Beyond our borders, our policy of high interest rates and slow growth has bankrupted a large part of the world, including Mexico, which now poses the most serious problem for US foreign policy. The response from Mexico is heavy emigration to the US, both legal and illegal. This new flood of immigrants will compete with other minorities, inner-city blacks, and technologically unemployed whites for tomorrow’s jobs. The ugly racist demonstrations against immigrants during the recent elections in Germany and France should be cautionary for us here. The black community in America will expect whatever political power it can muster to be translated into tangible social and economic gains. It is questionable whether social and economic realities can accommodate such demands, unless we can sustain much stronger and evenly distributed economic growth.

And while this is happening, the chaotic international monetary system badly needs American leadership which we refuse to provide, while we complain, quite properly, that the unwarranted weakness of the yen and the deutsche mark is destroying American industry by pricing American exports out of the international market, and by displacing American products with imports. The recent economic summit only pretended to deal with these problems.


Such contradictions can only be dealt with through changes and adjustments in the long-term social trends that work against healthy economic growth—the shift of population and industry away from the northern part of the country, for example, and the decline in the use of industrial capacity and in the quality of American education. Only institutions that can take the long view and act accordingly will be able to bring about the kinds of changes that are required.

If such institutions are to be created, an active government and realistic leaders of both business and labor will have to work jointly to create the political climate in which contradictions can be confronted frankly. This type of cooperation does not imply a sinister corporate-statist conspiracy at the expense of the public or of democratic accountability. Preserving the environment, occupational safety, consumer protection, affirmative action—these and many other issues central to the public interest can and should be an essential part of any arrangements by which business, labor, and government cooperate to save the economy. Such cooperative arrangements, in my view, are needed to deal with the budget and with our industrial and regional weaknesses; they are also needed to coordinate stronger economic growth policies with our allies and to deal with third world debt.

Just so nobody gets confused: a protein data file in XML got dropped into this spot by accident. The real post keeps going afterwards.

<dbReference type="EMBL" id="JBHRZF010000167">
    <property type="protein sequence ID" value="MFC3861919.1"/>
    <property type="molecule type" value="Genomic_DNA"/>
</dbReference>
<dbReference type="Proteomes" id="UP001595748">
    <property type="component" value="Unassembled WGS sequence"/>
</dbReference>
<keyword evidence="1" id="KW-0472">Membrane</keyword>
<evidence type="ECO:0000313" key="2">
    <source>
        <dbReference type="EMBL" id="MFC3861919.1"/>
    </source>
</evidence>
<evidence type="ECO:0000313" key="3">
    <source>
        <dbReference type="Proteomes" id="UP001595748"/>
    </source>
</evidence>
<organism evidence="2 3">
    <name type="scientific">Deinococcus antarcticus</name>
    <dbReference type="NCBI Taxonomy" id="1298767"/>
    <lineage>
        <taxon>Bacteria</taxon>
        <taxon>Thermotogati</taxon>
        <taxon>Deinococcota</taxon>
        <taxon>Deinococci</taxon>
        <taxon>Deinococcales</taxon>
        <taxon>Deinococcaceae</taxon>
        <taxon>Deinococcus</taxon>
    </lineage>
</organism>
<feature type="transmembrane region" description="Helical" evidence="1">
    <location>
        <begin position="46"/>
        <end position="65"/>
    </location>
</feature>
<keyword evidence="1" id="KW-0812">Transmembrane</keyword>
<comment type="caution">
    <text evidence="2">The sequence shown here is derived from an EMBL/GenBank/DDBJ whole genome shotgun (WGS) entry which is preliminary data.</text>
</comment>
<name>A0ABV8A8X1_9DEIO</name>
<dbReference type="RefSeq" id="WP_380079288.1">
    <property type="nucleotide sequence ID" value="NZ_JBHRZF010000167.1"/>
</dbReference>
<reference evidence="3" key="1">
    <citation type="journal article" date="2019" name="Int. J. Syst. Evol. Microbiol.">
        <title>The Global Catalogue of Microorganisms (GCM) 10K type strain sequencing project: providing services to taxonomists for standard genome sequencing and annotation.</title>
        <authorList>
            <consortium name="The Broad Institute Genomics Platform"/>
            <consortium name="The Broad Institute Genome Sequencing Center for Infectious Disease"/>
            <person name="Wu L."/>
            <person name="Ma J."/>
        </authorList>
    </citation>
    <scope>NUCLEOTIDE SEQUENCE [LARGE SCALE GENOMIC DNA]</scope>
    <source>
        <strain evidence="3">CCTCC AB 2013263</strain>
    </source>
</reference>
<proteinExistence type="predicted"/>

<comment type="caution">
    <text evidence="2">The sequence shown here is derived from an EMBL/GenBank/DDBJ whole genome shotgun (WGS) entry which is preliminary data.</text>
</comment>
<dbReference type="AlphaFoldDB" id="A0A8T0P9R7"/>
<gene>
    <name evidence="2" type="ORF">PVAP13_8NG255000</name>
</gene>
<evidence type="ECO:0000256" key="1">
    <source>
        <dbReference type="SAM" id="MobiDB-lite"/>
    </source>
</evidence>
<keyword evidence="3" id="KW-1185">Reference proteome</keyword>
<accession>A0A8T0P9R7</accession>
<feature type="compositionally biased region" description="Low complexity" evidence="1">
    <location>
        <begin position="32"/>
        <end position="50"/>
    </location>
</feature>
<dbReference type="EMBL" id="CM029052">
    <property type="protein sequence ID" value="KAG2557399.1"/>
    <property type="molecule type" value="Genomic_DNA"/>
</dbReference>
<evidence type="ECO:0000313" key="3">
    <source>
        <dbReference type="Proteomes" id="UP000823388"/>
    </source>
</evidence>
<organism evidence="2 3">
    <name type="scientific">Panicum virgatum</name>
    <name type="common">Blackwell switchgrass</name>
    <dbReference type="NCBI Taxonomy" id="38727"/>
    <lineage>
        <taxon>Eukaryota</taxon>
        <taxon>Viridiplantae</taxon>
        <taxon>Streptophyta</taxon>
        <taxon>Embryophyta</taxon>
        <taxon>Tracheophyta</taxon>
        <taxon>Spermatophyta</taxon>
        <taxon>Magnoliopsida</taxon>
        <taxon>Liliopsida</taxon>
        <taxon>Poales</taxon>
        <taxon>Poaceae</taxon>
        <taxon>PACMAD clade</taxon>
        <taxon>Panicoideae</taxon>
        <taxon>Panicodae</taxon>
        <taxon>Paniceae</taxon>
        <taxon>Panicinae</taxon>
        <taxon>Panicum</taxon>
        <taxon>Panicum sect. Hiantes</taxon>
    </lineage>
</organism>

First, the budget. In 1975, New York City did not face up to its runaway budget problems until the financial market refused to absorb any more of its notes. Sooner or later, the US will have a similar problem financing deficits of $200 billion and more. An occasional deficit, even one as large as the present one, can be financed and can even be beneficial to recovery, as we are seeing right now. This, I am sure, is a somewhat recent discovery for many of my conservative friends. However, another five years of such deficits, or anything close to them, will push the national debt up from its present $1.2 trillion to almost double that amount, or between $2.2 trillion and $2.4 trillion.

The interest alone on such a national debt would be over $200 billion annually. No conceivable growth in GNP will enable the US to afford such interest payments. Sooner or later, sharp cutbacks will have to be made in the growth of social costs and military spending; and measures to raise new revenues will have to be enacted. They should include taxes on consumption as well as taxes on income. I have, for example, consistently favored a 50 cent gas tax per gallon which could produce up to $50 billion a year in revenues. I would combine it with a minimum corporate income tax of 25 to 30 percent and a simplified personal income tax, as proposed by Senator Bill Bradley (New Jersey) and Congressman Richard Gephardt (Missouri), which carries a maximum rate of 28 percent. Such a tax package should be phased in as the economy recovers and be designed to produce about $75 billion annually by the third year. Savings in entitlements and the military should be enacted in order to produce an equivalent amount. As a result, the deficit should be brought to below $50 billion by the fourth year, and, as part of such a comprehensive plan, the Federal Reserve could bring interest rates down by at least another two or three percentage points. A 6 percent prime rate and long-term rates under 10 percent should be the result.